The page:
Two further legends reveal stories behind the ‘Rock with a Cross’. Once a church was built there, but the priest who was in charge of the parish loved to play cards and dice games. Oftentimes he couldn’t find opponents, so eventually he started playing against a chort (Slavic demon comparable to a devil). The chort let him win a few times so that the priest grew too much in confidence. Eventually, they played for high stakes and the priest started loosing everything to the point that all he had to play for was the building of the church itself. And of course – he lost. But the tricky chort waited a little to take what was his – he turned the whole church into stone on a Sunday when it was full of praying people. Second tale shows what happened next. A chort kept appearing on the top of the rock. He was often drunk, screaming and throwing stones and flints on the nearby paths, scaring off horses of the passing travellers and merchants. Local people were often coming back home with scars, hit by the flints thrown by the chort as well. Local community was more and more irritated. Finally, a brave young man decided to end the problem for good. He prepared a steel cross and sprinkled it with holy water, sneaked to the site when the chort was away and installed the cross on the top of the rock. When the chort arrived back, he was heavily drunk again and got burnt, touching the cross that he didn’t expect to be in his favourite spot. He never appeared again, and the road was safe for the travellers again.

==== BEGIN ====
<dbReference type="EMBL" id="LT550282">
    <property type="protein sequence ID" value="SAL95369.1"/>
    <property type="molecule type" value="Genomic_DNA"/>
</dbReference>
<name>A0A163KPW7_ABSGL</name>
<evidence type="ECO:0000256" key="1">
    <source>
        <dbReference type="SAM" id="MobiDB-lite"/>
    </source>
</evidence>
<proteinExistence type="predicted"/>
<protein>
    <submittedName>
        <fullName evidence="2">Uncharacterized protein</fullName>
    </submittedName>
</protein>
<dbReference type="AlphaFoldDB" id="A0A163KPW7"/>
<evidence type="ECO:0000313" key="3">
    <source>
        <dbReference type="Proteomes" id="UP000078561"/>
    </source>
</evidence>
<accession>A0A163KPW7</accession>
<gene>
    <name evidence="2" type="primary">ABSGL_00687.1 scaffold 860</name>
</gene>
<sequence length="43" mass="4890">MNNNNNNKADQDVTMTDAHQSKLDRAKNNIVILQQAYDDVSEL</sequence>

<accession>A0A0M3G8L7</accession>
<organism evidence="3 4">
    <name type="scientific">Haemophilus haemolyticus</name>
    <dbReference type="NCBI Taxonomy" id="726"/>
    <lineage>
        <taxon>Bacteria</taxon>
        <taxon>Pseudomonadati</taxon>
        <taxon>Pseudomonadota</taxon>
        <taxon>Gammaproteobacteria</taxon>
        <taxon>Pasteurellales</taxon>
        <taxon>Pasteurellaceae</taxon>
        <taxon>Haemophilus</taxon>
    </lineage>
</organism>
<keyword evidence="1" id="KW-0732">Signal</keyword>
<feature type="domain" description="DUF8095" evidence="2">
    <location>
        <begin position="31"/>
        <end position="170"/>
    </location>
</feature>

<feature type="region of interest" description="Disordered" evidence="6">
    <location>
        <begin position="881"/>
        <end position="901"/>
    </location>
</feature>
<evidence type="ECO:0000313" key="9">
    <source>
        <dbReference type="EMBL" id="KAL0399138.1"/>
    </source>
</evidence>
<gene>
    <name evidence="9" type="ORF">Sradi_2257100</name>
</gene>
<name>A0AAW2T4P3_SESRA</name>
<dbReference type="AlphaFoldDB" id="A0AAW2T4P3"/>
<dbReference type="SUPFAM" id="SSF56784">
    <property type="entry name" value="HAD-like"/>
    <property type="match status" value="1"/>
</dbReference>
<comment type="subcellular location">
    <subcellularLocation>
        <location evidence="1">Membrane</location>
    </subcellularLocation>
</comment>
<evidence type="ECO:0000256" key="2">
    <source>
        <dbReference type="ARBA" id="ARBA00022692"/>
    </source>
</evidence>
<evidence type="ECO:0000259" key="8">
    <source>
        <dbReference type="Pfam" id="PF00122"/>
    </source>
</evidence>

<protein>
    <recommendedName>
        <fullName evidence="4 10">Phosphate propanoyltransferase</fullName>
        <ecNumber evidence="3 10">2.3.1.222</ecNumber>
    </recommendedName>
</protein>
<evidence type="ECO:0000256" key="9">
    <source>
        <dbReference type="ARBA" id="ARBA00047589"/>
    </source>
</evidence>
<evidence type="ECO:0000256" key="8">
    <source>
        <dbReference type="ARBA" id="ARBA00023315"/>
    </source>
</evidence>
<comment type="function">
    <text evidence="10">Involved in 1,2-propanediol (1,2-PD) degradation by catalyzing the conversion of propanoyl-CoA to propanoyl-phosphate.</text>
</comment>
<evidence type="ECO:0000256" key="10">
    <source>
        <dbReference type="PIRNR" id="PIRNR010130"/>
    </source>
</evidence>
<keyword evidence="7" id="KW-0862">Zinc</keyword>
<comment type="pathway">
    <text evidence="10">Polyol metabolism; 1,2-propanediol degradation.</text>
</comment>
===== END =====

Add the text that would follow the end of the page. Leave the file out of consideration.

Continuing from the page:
A rock called ‘Witch’ is one of the most interesting-looking in the whole reserve. From the side, it indeed looks like a head of a witch seen in profile. According to local tales, a sabbath was organized below it, and a mysterious circle can be found there on the ground. The whole site is said to be full of energy that draws in the magick. Another part of the reserve is commonly called ‘Gorge of Witches’ – it’s a long narrow way between high rocks that ends by a waterfall. Supposedly, it was a place where the witches met with a devil for the sabbath.